House holds hearing on Administration's proposed budget cuts for EPA

As the House Transportation & Infrastructure Subcommittee on Water Resources and Environment held a hearing yesterday on the U.S. Environmental Protection Agency's (EPA) fiscal year 2006 budget, it's clear that proposed cuts to the agency's Clean Water State Revolving Fund (CWSRF) program are untenable and the federal government needs to commit to long-term clean water funding, stated the Association of Muncipal Sewerage Agencies...

WASHINGTON, DC, Feb. 17, 2005 -- As the House Transportation & Infrastructure Subcommittee on Water Resources and Environment held a hearing yesterday on the U.S. Environmental Protection Agency's (EPA) fiscal year 2006 budget, it's clear that proposed cuts to the agency's Clean Water State Revolving Fund (CWSRF) program are untenable and the federal government needs to commit to long-term clean water funding, stated a national group representing municipal sewage authorities.

The Bush Administration has proposed to dramatically cut clean water funding by seeking to slash EPA's budget for fiscal year (FY) 2006 by $500 million (from $8.1 billion to $7.6 billion). The vast majority of this reduction would be achieved by a proposed cut of about $360 million (from $1.09 billion to $730 million) to the Agency's CWSRF program. The CWSRF, a loan program that helps local communities repair and replace aging treatment plants, has been the primary source of federal support for clean water infrastructure projects since its creation in 1987.

Studies by EPA, the Congressional Budget Office, the Government Accountability Office, and the Water Infrastructure Network estimate a water infrastructure funding gap exceeding $300 billion over the next 20 years. Given this mounting funding gap, the Association of Metropolitan Sewerage Agencies (AMSA) said in a news release, that it believes it's untenable for the federal government to cut support for clean water in America. AMSA is urging Congress to support both full funding for the CWSRF in the short-term, and a dedicated trust fund to guarantee clean and safe water in America for the long-term.

"This proposed cut is the wrong measure at the wrong time," stated AMSA executive director Ken Kirk. "Without a long-term, sustainable federal-state-local partnership communities will not be able to tackle essential capital replacement projects needed to meet federal Clean Water Act mandates and improve the quality of the nation's waters."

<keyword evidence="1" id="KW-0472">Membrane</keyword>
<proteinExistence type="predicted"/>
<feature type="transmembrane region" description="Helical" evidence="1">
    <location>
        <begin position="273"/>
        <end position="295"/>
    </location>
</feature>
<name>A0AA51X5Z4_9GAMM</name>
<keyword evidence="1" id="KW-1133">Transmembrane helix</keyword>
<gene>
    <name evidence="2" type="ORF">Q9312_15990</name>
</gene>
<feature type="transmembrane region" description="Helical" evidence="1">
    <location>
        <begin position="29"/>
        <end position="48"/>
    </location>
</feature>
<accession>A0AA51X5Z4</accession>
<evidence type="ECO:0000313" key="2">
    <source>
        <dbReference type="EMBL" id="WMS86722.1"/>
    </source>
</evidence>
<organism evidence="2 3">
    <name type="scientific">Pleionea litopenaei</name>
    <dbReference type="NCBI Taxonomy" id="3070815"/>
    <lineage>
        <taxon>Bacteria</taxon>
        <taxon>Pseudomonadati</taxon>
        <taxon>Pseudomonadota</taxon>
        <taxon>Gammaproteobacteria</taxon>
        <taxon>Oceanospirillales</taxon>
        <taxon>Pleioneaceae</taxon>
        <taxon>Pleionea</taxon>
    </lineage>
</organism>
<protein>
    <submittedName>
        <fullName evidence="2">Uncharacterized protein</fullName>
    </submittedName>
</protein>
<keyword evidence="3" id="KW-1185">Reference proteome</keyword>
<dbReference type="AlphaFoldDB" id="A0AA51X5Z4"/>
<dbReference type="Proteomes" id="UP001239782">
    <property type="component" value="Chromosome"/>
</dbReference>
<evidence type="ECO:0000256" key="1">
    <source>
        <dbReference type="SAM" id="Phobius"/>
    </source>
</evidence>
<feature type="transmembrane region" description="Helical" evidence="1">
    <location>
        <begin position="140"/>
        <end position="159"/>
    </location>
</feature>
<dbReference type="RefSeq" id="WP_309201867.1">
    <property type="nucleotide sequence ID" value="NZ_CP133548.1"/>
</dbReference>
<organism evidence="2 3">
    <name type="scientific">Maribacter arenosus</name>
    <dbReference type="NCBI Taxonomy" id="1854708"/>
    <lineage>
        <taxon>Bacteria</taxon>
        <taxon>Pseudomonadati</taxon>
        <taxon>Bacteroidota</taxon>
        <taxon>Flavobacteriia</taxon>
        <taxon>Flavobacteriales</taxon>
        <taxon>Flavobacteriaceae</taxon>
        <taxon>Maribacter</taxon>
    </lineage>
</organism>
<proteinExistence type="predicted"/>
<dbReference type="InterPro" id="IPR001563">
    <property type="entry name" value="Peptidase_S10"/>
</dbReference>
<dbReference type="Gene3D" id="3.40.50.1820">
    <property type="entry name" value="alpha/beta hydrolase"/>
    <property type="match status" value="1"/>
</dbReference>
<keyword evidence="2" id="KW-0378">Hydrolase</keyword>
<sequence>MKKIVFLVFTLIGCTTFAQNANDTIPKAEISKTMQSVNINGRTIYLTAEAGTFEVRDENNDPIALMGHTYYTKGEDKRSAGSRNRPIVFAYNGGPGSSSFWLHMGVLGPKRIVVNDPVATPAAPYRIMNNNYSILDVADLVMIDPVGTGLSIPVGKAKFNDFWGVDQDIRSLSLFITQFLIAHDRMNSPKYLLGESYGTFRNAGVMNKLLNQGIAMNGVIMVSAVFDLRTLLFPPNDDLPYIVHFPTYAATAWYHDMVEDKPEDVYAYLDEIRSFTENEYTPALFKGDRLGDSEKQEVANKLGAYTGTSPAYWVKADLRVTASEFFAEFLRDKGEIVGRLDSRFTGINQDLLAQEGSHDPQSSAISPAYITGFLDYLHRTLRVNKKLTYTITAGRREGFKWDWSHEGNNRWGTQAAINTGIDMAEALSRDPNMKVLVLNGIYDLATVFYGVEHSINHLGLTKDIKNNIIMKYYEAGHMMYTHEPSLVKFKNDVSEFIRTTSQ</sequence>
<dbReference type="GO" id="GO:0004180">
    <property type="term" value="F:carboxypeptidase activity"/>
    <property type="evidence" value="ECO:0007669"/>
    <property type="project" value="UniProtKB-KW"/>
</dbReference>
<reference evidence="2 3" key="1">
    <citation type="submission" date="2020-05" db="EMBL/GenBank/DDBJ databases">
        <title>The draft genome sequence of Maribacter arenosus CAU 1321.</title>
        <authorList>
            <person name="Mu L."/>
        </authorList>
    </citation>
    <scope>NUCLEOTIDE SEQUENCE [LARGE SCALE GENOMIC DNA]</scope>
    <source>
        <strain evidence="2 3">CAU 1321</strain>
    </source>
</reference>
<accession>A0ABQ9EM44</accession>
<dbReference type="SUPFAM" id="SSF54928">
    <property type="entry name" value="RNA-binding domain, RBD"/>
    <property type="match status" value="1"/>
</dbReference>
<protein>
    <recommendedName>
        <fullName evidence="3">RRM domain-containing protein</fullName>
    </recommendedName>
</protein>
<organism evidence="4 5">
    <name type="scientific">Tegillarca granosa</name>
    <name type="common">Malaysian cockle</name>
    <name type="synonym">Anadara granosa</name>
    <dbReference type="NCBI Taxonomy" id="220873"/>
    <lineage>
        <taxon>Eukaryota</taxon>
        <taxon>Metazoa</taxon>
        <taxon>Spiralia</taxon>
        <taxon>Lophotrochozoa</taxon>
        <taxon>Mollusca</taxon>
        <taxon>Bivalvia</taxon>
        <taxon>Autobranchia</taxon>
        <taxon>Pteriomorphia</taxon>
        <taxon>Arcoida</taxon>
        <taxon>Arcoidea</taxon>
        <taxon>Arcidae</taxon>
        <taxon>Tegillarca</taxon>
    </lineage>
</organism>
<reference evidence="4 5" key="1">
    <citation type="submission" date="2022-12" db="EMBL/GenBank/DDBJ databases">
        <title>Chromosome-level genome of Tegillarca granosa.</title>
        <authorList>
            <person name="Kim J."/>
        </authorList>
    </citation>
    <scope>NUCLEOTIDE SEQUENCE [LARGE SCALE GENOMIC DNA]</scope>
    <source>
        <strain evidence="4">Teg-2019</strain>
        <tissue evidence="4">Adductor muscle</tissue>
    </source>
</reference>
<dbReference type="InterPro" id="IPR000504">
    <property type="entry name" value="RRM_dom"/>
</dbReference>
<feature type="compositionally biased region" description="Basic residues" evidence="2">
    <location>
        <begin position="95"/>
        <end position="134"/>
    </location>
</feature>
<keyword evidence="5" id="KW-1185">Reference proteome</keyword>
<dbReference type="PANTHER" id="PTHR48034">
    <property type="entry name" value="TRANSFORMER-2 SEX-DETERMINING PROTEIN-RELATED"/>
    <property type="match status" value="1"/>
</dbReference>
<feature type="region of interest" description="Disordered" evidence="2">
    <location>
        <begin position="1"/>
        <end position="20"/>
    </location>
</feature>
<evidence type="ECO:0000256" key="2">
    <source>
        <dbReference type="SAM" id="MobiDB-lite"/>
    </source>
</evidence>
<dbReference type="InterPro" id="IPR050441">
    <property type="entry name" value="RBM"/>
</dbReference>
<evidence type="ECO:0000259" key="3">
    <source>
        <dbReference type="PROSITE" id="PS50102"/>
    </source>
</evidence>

Facing similar shortfalls in funding for critical national infrastructure, Congress has established trust funds supported by dedicated revenue sources. Congressionally established trust funds for highway infrastructure ($30 billion/year) and airport infrastructure ($8 billion/year) provide a strong precedent for moving forward with a similar trust fund for clean and safe water. "Clean and safe water is certainly as important to the nation's economic and public health as our highways and airports," said Kirk. AMSA, together with other stakeholder groups, will work aggressively with Congress and the Administration -- both to ensure full funding for the CWSRF and to establish a trust fund dedicated to clean and safe water in America.

AMSA (www.amsa-cleanwater.org) is a national trade association based in the nation's capital that represents hundreds of publicly owned wastewater treatment utilities across the country. AMSA members serve the majority of the sewered population in the United States and collectively treat and reclaim over 18 billion gallons of wastewater every day. AMSA members are environmental practitioners dedicated to protecting and improving the nation's waters and public health.

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